Police hope to identify human remains using medical records, DNA testing

News Nov 19, 2009 Ancaster News

A coroner will have to rely on dental and medical records as well as DNA testing to identify a body discovered near the Dundas Peak in Greensville on Monday.

Police said a hiker found the remains at about noon on Nov. 16, not far from where 25-year-old David Skarratt of Greensville was reported missing in mid-September.

Police were called to the scene at 12:38 p. m. and enlisted the help of the fire department’s high-angle rope rescue crews to lower forensic officers to the body’s location partway down the rock face.

According to fire information officer John Verbeek, firefighters from the Greensville and Rockton stations responded to the area to assist personnel from the high-angle rope rescue team comprised of crews from the Garth and Mohawk and Wentworth and Barton stations.

The position of the remains was such that crews were forced to remove the body by lowering it to the bottom of the escarpment rather than raise it to the top of the peak.

It was after 5 p. m. when rescue workers finally cleared the scene.

Dundas resident Marty Zuliniak told a Hamilton Community News reporter he was the person who discovered the body. Zuliniak said he was collecting empty bottles thrown over the peak when he noticed a peculiar smell.

He said the person’s face was unrecognizable due to decomposition and there was a sleeping bag close to the body.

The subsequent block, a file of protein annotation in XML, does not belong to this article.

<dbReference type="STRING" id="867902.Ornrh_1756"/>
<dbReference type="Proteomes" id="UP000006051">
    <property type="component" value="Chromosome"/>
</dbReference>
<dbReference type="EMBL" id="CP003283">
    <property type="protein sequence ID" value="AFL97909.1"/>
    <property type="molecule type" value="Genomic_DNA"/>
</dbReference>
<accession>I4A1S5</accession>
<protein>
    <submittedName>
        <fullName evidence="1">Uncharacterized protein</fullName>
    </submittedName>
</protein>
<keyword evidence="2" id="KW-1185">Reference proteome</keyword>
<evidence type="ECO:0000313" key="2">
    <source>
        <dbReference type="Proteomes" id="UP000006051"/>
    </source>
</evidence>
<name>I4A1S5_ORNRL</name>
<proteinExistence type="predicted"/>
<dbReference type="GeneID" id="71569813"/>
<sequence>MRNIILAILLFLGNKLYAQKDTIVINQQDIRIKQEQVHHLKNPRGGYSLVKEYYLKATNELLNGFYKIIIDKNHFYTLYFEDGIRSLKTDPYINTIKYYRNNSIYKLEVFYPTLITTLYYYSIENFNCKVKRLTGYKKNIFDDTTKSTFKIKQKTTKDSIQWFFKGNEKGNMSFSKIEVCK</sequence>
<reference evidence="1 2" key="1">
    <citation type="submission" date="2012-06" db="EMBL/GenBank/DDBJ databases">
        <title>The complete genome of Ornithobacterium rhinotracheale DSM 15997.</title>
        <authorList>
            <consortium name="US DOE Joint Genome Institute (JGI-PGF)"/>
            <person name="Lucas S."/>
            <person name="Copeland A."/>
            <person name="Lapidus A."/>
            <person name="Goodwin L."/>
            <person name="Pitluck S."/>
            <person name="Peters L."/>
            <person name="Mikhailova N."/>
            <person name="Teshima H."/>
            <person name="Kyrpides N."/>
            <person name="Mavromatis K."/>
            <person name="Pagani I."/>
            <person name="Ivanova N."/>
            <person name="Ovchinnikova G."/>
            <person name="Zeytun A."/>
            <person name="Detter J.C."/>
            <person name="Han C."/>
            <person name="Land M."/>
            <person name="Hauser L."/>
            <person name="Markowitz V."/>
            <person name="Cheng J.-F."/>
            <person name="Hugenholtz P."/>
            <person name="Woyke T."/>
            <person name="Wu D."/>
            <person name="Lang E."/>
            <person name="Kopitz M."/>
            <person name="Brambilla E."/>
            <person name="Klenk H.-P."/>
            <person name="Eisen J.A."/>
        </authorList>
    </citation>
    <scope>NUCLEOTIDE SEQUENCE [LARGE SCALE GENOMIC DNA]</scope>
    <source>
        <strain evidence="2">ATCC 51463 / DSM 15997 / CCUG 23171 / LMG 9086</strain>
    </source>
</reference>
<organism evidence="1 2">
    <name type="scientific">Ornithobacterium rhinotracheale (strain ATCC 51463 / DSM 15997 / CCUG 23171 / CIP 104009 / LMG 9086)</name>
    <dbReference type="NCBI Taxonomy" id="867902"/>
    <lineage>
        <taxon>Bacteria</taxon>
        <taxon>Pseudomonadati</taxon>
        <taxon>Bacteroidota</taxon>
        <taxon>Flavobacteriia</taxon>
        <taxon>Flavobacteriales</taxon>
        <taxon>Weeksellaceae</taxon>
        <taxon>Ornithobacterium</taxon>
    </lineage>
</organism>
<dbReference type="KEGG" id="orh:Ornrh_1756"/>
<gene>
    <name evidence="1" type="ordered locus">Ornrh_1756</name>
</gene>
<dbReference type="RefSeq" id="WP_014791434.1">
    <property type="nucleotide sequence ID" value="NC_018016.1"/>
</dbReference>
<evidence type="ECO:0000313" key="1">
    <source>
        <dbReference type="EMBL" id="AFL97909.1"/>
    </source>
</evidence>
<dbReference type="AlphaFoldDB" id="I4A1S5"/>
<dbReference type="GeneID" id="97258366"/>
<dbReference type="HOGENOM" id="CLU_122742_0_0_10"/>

Hamilton Police Service’s Mountain CID Detective Sergeant Tom Andrew said officers were aware of the outstanding missing person case in the area and police have been in contact with the Skarratt family.

“This is a coroner’s case,” said Andrew.

“The coroner will determine the cause of death and our role is to assist the coroner to make that determination.”

On Monday, police were treating the case as “suspicious” and every effort was made to collect and preserve any evidence.

On Wednesday, Andrew said: “At this point, we are still investigating,” but noted that no foul play was suspected.

“We are trying to determine the cause of death. We are working with dental and medical records to confirm (the identity),” said the detective sergeant. Adding to the challenges in the investigation is the condition of the body, which officers described as “decomposed.”

The remains were transported to the morgue for a postmortem, which Andrew confirmed has already been performed.

He was unable to provide a timeline for a conclusive identification, but indicated it could be a lengthy process.

WITH FILES FROM CRAIG CAMPBELL